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Artist Hayley Lock shares the secret of making art inside Dr Johnson’s historic house

17 October 2011 Tom Hunter

"As an artist, I make pieces when the idea builds up from research and naturally orbits and so the ideas then becomes actual beings through digital means, through drawing, through collage and through making objects." Hayley Lock

(Now that would be) Telling is a project by artist Hayley Lock and writers Jessica Hart, Lucinda Hawksley, Ben Moor, Hallie Rubenhold and Liz Williams, and curated by Catherine Hemelryk. The artist and writers are creating site-specific works for five stately homes, embedding new portraits and uncovering parallel histories for these remarkable homes. London Calling caught up with artist Hayley Lock to find out more about the process of creating an art piece within the home of one London's foremost icons, Dr Samuel Johnson.

London Calling: Can you tell us about the Telling project and how you came to be involved?
 

Hayley Lock: The curator Catherine Hemelryk and myself met for the first time when we were selected to take part in the first Arts Council England East’s pioneering talent development programme, Escalator, held at Wysing Arts Centre, just outside Cambridge in 2009. 

Set up to support artists in the eastern region to develop and extend networks and contacts, Wysing Arts Centre and students from the Royal College of Arts MA in Contemporary Curating initiated a call out to artists and curators living in the eastern region who use narratives and encounters within their creative practice.

After selection, a week-long residency at Wysing ensued where we shared our ideas and working practices with eight other artists and curators along with invited speakers. Over this time Catherine approached me to discuss the possibilities of working on a project that involved hidden histories, imaginary portraits and believable tales. After a few further meetings and discussions around our practices emerged the idea of ‘(Now that would be) Telling’, a travelling project which was later funded generously by Arts Council England, spanning five historic houses up and down the UK working with site specific invented parallel histories, portraiture and family ties to stories from the houses themselves, both real and imagined.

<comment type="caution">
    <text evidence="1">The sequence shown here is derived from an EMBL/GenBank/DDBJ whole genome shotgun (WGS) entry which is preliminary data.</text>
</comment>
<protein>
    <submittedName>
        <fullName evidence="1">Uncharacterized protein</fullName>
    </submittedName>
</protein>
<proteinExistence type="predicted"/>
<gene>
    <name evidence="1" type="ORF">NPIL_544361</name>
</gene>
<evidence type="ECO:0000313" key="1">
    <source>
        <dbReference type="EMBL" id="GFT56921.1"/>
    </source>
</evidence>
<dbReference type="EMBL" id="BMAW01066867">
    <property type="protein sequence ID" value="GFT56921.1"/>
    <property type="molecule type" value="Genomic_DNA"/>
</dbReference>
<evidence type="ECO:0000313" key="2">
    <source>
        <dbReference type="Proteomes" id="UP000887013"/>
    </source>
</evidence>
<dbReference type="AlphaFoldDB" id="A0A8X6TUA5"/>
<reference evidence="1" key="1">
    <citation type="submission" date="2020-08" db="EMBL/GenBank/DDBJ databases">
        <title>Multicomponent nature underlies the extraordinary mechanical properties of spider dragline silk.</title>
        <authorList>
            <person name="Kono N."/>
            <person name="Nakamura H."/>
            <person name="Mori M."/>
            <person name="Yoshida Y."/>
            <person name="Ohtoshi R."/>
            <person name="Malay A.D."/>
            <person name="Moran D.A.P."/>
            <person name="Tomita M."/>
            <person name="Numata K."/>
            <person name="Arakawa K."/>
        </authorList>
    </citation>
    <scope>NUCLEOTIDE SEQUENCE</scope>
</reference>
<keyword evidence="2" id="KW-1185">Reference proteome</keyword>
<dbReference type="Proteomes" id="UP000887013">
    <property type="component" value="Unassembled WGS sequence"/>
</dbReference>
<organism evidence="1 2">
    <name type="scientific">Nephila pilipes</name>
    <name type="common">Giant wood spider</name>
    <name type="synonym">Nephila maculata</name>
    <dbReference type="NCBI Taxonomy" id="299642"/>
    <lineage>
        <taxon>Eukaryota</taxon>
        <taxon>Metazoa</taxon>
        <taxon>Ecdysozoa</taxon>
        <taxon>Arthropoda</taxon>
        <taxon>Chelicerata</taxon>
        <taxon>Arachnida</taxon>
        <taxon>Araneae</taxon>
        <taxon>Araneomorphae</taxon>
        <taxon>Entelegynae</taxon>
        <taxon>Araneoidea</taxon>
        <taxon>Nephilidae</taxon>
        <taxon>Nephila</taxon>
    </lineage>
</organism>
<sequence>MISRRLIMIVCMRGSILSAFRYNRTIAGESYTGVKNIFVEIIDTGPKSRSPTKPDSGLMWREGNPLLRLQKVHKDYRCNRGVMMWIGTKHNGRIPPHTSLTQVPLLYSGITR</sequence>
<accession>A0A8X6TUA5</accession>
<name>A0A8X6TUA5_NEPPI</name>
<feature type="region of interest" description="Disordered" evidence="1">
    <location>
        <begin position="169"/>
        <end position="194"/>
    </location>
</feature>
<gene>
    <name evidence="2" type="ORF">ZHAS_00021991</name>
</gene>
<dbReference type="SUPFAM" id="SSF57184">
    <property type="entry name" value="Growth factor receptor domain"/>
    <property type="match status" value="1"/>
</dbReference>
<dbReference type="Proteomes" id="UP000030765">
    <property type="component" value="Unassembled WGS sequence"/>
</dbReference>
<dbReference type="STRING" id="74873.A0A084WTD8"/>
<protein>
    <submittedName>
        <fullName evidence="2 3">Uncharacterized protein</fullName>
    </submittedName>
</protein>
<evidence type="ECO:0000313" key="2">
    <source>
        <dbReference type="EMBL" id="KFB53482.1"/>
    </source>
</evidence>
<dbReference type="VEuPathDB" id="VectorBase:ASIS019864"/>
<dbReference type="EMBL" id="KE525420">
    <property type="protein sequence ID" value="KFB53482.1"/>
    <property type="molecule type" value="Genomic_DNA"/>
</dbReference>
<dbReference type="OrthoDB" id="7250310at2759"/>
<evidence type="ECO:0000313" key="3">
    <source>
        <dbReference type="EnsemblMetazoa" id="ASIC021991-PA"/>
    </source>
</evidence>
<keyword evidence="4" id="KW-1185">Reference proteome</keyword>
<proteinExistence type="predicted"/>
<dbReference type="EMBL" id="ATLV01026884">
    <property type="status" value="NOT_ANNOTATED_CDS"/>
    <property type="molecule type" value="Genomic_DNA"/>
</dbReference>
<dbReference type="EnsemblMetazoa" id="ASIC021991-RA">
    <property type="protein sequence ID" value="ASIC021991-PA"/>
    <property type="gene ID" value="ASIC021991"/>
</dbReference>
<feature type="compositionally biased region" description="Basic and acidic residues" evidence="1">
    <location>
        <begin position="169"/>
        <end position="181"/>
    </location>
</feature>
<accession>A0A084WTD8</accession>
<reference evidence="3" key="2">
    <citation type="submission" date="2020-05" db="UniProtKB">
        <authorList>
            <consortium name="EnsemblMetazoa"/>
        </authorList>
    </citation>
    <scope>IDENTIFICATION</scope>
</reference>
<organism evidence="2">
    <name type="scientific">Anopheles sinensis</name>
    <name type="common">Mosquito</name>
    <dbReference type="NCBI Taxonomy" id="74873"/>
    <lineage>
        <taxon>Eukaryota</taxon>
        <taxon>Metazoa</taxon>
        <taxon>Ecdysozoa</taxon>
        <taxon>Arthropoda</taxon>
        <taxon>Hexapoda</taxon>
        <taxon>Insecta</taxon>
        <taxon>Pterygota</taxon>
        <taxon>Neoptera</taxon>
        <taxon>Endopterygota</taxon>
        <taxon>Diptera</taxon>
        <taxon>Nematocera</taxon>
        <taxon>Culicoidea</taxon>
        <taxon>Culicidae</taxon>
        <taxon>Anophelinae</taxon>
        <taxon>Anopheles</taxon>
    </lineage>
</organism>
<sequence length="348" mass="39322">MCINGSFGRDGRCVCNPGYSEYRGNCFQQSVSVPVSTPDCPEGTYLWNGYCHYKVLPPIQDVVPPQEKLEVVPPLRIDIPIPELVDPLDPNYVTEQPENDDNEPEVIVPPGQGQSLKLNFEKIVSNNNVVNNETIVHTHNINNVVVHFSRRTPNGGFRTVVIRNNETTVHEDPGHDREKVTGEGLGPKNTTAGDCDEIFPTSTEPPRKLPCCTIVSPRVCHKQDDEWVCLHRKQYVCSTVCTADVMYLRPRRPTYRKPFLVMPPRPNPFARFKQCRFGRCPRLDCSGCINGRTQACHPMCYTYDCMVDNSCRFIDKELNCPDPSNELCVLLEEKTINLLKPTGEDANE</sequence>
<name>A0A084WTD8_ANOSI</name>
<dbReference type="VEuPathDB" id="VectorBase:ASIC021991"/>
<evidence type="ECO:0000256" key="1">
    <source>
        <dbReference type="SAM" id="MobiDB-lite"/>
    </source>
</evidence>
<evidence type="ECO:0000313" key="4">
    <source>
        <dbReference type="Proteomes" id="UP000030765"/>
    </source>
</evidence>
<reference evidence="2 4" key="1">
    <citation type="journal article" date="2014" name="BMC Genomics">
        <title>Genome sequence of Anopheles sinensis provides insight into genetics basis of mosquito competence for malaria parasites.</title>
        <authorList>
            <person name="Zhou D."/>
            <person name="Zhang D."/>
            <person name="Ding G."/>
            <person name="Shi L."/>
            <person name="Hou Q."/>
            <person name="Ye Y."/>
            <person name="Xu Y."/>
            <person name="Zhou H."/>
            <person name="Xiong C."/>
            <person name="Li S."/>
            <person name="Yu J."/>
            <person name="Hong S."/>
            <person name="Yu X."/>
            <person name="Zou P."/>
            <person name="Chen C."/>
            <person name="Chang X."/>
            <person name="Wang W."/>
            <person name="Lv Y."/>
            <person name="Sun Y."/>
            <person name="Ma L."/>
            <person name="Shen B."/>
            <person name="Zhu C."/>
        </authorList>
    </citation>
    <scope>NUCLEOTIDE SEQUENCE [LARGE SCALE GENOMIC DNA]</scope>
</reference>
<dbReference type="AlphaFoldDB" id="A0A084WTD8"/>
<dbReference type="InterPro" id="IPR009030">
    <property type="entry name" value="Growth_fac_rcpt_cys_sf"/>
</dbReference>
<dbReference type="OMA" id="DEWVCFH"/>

LC: Working within historic spaces can have all kinds of unforeseen issues, how did you find working within the space affected final piece? 
 
HL: For each house I have created a variety of different works that are intentionally made to blend into their surroundings. This has been, for both of us, intended as a deliberate measure to ‘play’ with the audience, to entice and yet question the validity of contemporary pieces in historical settings. When seen in their site-specific arena, it is hoped that the works are both suited and ill fitting to their chosen environments.
By choosing deliberate pairings of artist and writer, the subjects of truth and rumour, authorship and ownership, real and fake, it is hoped that the pieces are left in a state of flux as to where they belong, in history or in the present, or as present that is history.